From undiagnosed chest pains to bypass surgery

Warren never guessed that the slight breathlessness he’d been experiencing was a cardiac problem that would require open heart surgery.

Warren had been experiencing symptoms of a heart problem for 12 months before they peaked one night, causing pain that had a vice-like grip on his body.

The severity of the pain was a surprise. After all, the symptoms he'd been experiencing for the previous 12 months had been much more subtle.

"I'd be walking up the road and I would have to stop every so often as I got breathless and sore in the chest – that was during the year 2000."

Warren had seen his doctor, who had told him to come back if the chest pains got worse.

Then, on the night of 7 January 2001, Warren woke up in bed at 1.30am, barely able to breathe.

Chest pain and breathlessness make Warren call for help

"It was like someone was turning a vice around my stomach, squeezing me. I said to my wife 'I can hardly breathe' and all I got was a thump in the side and, 'Don't yell at me, boy'. 

"It was just that I'd hardly ever been sick," chuckles Warren, when recalling his wife's first reaction. 

Quickly, however, she realised the urgency of the situation and went next door for help. 

"The lady next door works in Ward 7B, that's the serious heart area (of the hospital)," explains Warren. 

When his neighbour arrived, she suggested he had angina pain and called an ambulance. By 2.45am Warren was in hospital.

"It was a Sunday morning. Then Sunday afternoon they did an angiogram and said 'Your arteries are too blocked up, we will have to operate'. That night the surgeon came around after tea and asked if Wednesday morning would be all right? I said, 'Just do what you have to do, you're the expert. I'm easy-going with medical stuff'."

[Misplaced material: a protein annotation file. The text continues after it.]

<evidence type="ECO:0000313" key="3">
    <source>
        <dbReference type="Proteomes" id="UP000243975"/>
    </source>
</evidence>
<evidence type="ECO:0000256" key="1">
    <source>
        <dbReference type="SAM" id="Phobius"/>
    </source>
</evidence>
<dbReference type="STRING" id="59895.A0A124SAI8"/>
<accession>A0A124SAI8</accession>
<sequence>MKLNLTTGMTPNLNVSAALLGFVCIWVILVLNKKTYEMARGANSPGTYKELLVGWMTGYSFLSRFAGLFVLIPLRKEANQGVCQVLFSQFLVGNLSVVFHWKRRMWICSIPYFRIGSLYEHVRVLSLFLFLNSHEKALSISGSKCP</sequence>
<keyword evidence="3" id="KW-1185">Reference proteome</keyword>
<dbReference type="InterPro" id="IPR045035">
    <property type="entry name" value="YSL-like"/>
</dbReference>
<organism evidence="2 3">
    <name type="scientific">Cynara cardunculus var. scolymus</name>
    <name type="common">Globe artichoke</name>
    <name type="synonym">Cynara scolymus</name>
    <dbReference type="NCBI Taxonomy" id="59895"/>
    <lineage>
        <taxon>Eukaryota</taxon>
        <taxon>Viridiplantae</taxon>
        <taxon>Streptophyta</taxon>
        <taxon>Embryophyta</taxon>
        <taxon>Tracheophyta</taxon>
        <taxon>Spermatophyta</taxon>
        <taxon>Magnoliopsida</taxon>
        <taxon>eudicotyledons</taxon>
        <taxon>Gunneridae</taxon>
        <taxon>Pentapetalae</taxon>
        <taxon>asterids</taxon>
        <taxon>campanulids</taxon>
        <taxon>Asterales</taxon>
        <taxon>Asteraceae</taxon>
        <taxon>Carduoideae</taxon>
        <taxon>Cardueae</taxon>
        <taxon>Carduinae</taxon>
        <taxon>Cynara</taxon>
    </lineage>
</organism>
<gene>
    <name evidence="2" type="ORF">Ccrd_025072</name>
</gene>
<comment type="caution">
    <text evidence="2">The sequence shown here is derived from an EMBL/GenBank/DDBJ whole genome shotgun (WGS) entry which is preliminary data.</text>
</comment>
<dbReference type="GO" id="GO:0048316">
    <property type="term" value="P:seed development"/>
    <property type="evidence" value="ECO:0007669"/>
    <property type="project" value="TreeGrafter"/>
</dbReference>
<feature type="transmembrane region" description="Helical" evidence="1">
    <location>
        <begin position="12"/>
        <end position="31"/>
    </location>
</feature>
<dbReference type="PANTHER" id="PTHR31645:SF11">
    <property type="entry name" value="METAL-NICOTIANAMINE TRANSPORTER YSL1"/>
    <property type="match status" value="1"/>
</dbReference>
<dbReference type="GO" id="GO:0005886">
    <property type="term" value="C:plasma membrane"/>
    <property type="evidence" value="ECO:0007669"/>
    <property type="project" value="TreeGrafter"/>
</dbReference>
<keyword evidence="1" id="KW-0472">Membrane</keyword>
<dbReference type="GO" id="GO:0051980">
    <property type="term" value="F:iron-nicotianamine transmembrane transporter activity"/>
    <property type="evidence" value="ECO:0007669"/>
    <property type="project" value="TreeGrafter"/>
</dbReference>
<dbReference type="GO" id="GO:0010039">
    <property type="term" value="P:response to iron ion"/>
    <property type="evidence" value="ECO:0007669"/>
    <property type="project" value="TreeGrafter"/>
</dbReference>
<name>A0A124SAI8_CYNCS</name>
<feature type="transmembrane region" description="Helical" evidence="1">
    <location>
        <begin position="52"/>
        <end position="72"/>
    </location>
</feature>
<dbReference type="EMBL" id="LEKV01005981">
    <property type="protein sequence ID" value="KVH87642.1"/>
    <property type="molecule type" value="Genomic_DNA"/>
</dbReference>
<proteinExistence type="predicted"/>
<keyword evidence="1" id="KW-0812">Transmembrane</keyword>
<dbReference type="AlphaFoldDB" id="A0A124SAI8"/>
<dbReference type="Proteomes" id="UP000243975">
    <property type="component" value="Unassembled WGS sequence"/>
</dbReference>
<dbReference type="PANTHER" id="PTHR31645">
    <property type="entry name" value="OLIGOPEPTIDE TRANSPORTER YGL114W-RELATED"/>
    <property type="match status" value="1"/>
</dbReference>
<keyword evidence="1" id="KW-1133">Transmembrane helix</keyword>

In his doctors' hands

Warren wasn't too worried about the surgery – he had full faith in his doctors. When he was wheeled into theatre, Warren told them he hadn't been sleeping. 

"They said, 'We will soon fix that'. They put an injection in my hand and that was the finish of that." 

The medical team successfully carried out a quadruple bypass.

"They took three vein grafts and one artery graft and said that would give me 15 to 20 years." 

Now 16 years on, Warren likes to joke that he's "running out of time". But, in fact, he's been in excellent health. Since his operation, he's had no further symptoms and at 75 is still fit and active.

Warren's secret to recovery – keep active

Warren believes keeping fit has been key to his ongoing good health. He was fit before his heart problems began and was keen to get active again as soon as possible. In fact, initially, the nurses had to tell him to take it easy.

"I started walking around, thinking I was going to help myself. They said, 'Get back into bed, you have just had major surgery'."

Warren did as advised and was soon back on his feet. "I was an active person and I thought the sooner I get out walking again, the better."

His surgery was in January, and by April he was walking all around Dunedin again, just getting from A to B and keeping active.

"Later that year, in December, I went on the Hump Ridge Track with two people from the Phoenix Club (a Dunedin cardiac support club)," he adds.

"I recovered well after surgery, and I've never had any trouble since. The main thing is to keep active and think positive. I don't go out in the car and think 'I'm going to have a heart attack going over Saddle Hill'. I don’t think those sorts of things. I feel fine and that's it.

"If I didn't feel right, I would be around to the doctor smartly. The doctor only sees me when I come in to get my prescription."

Even on that front, Warren sees a glass half-full.

"I'm only on four tablets a day. That's not many is it? Not after a major job like that."

Shared December 2016

Please note: the views and opinions of the storyteller and related comments may not necessarily reflect those of the Heart Foundation NZ.

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